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A Moment in History

Giovanni Batista Morgagni
Original image courtesy of National Institutes of Health

Giovanni Battista Morgagni

(1682 - 1771)

Italian anatomist, physician, and pathologist, Morgagni was born in the city of Forli. He started his medical studies at the University of Bologna, graduating in 1701 with a degree in Medicine and Philosophy. In 1712 he became a professor of anatomy at the University of Padua, Italy, 175 years after Andreas Vesalius. Morgagni was offered and accepted the Chair of Anatomy in 1715 at the University of Padua. Although Morgagni held a position at the anatomy department of the University of Padua, his name is associated mostly with his pathological studies.

Morgagni was interested in the works of Theophile Boneti (1620 - 1689), who started analyzing the correlation between post-mortem anatomical findings and diseases. He tried to establish a relation between the disease and the cause of death. In 1761 Morgagni published his most influential work "De Sedibus et Causis Morburum Per Anatomen Indagatis"  (On the Sites and Causes of Diseases, Investigated by Dissection). His work was essential for pathological anatomy to be recognized as a science in itself.

Morgagni was elected to become a member of several Academies of Science and Surgery: The Royal Society of London, The Academy of Science in Paris, The Berlin Academy of Science, and the Imperial Academy of Saint Petersburg in Russia. He is remembered today by several eponyms in anatomy and pathology:

• Morgagni's caruncle or lobe, referring to the miidle lobe of the prostate
• Morgagni's columns: the anal (or anorectal) colums
• Morgagni's concha, referring to the superior nasal concha
• Morgagni's foramina: two hiatuses in the respiratory diaphragm allowing for passage of the superior epigastric vessels
 Morgagni's hernia: an hiatal hernia through Morgagni's foramen, in the respiratory diaphragm
• Morgagni's ventricle: an internal pouch or dilation between the true and false vocal cords in the larynx
• Morgagni's nodules: the nodules at the point of coaptation of the leaflets (cusps) of the pulmonary valve. Erroneously called the "nodules of Arantius", which are only found in the aortic valve

Sources:
1. "A Note From History:The First Printed Case Reports of Cancer" Hadju, S.I. Cancer 2010;116:2493–8
2. "Giovanni Battista Morgagni" Klotz, O. Can Med Assoc J 1932 27:3 298-303
3. "Morgagni (1682 -1771)" JAMA 1964 187:12 948-950

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Incredible and exciting good news!!!

Friends of Medical Terminology Daily:

As you know, we are part of an incredible quest to find the body of Andreas Vesalius, recognized worldwide as the Father of Modern Anatomy. His life and the story and legends about his death are part now of scientific fact and folklore.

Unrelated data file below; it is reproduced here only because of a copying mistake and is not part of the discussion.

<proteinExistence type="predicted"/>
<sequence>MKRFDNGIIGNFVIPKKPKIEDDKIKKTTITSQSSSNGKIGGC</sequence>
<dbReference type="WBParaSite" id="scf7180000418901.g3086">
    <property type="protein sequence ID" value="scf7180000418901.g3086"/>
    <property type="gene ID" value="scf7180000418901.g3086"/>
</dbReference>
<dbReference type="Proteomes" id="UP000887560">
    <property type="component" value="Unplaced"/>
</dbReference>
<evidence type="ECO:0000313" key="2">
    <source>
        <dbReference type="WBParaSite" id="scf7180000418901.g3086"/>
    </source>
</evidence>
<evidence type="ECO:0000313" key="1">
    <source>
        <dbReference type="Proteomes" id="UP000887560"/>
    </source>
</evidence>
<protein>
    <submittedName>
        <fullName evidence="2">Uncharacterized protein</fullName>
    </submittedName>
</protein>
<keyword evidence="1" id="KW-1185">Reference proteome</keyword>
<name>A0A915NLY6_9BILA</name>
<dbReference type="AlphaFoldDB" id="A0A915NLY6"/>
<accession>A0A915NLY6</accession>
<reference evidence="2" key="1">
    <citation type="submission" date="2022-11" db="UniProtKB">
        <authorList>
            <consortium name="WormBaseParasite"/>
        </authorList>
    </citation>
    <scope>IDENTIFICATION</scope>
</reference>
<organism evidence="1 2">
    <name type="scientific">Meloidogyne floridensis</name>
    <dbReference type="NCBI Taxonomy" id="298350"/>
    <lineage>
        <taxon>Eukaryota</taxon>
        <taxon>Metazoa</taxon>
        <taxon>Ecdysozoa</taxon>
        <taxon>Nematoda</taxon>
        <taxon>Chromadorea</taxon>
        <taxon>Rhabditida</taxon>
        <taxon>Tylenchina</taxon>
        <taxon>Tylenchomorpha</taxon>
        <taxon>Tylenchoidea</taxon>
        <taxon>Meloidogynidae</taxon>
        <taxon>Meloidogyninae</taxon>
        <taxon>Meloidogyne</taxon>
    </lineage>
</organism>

The quest for the lost grave of Andreas Vesalius has been published in this blog several times. Many of the members of this group, such as Pascale Pollier, Theo Dirix, Dr. Sylvianne Déderix, Dr. Maurits Biesbrouck, etc. are contributors to Medical Terminology Daily.

The project has had several stages and you are welcome to follow the above links to the authors to read their contributions which clarify the scope and objectives of this quest, including Theo Dirix's article : "To put it in another way: where do we have to look for Vesalius's grave?"

Wax bust of Andreas Vesalius by Pascale Pollier Wax bust of Andreas Vesalius by Pascale Pollier. Click on the image for a larger depiction

The project next step is to perform a detailed research on the area where we suspect (actually know with a high degree of certainty) where the cemetery of the Church of Santa Maria delle Grazie used to be.

The problem was to obtain the permits to do the non-invasive radar scan of the grounds in the area... and this is the exciting news! Following is the press release:

"The Belgian School of Archaeology)in Athens (EBSA) just obtained the permission for a new archaeological project at Zakynthos in collaboration with the local Ephorate and Dr Merkouri, as well as the IMS in Rethymnon (Dr A. Sarris). The project, initiated and coordinated by Theo Dirix and Pascale Pollier, concerns the quest for the tomb of the Belgian anatomist, father of modern anatomy, Andreas Vesalius who died and was buried in the island."

Needless to say, we are all excited. Now we have to fund this research, and you can all help by contributing as little or as much as you can to the GoFundMe page. We are very close to our objective and this will allow us to pay the permits, rent the equipment and finally get a little closer to finding Andreas Vesalius.

Original photograph of the Church of Santa Maria delle Grazie in Zakynthos, Greece Original photograph of the Church of Santa Maria delle Grazie in Zakynthos, Greece. Click on the image for a larger depiction

Personal note: Click on the following link to collaborate with this incredible quest. I already did. Dr. Miranda


GoFundMe Campaign for the next stage of the project